The program is administered by two full time registered nurses and case workers, and serves as a teaching program for St. Michael's Hospital.[10] Since inception, visits to the emergency department have decreased 93%.[10] In 2010, the program resulted in a cost reduction for the city of Toronto of $3300/day/client for emergency medical services, police, and health care services not utilized.[10] Between 12–24 clients die each year in the program, typically "the culmination of chronic alcoholism, pre-existing health conditions and many years spent living in poverty and on the street".[10]

The Managed Alcohol Program in Ottawa, opened in 2001,[11] is a shelter for homeless alcohol addicts that provides controlled hourly doses of alcohol.[2] It is operated by the Shepherds of Good Hope and funded by the city.[12] Each client receives seven ounces of white wine upon waking, and five ounces of wine once an hour until bedtime.[12] The goal is to prevent binge drinking and consumption of alternate stimulants, and to eventually graduate the clients to a "domiciliary hostel program" once their alcohol consumption has stabilized.[13] A study conducted by the Ottawa Police Service tracked 23 individuals before and after admission into the program between 2001 and 2007. This group totalled 1074 incidents involving police, costing about $122,000, before admission to the program, and 53 incidents costing $6,000 after admission.[14]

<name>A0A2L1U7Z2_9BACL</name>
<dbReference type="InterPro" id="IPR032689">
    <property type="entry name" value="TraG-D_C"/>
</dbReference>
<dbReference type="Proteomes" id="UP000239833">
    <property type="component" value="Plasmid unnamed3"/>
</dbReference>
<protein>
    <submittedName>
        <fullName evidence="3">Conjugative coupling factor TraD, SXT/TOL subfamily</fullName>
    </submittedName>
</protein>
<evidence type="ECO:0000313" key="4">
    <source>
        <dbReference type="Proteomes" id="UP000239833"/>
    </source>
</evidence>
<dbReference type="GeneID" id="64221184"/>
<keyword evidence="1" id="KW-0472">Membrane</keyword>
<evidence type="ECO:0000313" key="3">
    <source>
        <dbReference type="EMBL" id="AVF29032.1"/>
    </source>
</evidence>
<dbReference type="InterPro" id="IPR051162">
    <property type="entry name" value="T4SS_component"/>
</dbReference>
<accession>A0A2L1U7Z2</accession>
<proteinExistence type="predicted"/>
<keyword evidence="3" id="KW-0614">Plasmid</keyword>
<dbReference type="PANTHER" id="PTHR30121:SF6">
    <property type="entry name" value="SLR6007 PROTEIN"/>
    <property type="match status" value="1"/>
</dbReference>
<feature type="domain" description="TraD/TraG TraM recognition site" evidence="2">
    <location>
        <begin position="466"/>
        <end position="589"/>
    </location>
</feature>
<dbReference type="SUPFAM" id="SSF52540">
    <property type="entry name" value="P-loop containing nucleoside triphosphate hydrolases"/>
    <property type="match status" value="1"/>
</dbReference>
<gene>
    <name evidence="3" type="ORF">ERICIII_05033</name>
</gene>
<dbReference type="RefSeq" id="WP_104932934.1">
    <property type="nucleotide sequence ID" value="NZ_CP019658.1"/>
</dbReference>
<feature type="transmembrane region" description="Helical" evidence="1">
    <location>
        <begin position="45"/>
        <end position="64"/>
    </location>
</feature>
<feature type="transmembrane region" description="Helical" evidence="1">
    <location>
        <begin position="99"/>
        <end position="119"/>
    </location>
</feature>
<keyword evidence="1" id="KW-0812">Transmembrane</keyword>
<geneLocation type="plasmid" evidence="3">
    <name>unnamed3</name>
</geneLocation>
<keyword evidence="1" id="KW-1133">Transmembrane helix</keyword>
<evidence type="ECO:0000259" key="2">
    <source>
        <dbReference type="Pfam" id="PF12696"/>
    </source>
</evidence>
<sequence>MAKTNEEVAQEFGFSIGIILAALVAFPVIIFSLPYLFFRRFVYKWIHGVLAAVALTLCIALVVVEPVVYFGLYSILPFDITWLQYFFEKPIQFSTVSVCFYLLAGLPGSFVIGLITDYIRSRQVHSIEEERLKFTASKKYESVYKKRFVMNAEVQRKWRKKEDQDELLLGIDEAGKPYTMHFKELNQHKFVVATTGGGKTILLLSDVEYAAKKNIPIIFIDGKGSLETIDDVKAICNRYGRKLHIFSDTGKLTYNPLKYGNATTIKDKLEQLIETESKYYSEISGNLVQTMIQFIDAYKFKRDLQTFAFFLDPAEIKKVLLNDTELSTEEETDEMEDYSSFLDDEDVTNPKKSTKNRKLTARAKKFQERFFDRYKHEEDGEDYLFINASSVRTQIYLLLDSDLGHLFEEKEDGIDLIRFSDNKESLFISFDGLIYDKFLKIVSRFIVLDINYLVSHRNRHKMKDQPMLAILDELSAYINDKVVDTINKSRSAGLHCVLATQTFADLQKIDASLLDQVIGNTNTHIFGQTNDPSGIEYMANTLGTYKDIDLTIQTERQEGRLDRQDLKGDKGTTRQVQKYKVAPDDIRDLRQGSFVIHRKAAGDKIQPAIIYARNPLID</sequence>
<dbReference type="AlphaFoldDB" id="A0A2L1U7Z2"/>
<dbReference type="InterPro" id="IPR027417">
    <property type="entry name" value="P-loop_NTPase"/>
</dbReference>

In Thunder Bay, the Kwae Kii Win managed alcohol program resulted in a 47% decrease in emergency service use and a 41% decrease in interaction with police.[12] There was also a reduction in the number of people drinking non-beverage alcohol.[15] Claremont House is Hamilton opened in 2005, and is located on the West 5th Campus of St. Joseph's Healthcare Hamilton.[11]

In a 2011 study prepared for the South West LHIN in London, a domiciliary hostel managed alcohol program was expected to cost $45/person/day to provide up to 20 beds with one full-time nurse, one full-time social worker, two full-time equivalent registered nurses, six health workers, and an on-site physician for six hours per week.[16] Including food, alcohol, and other expenses, the cost would be about $82/person/day.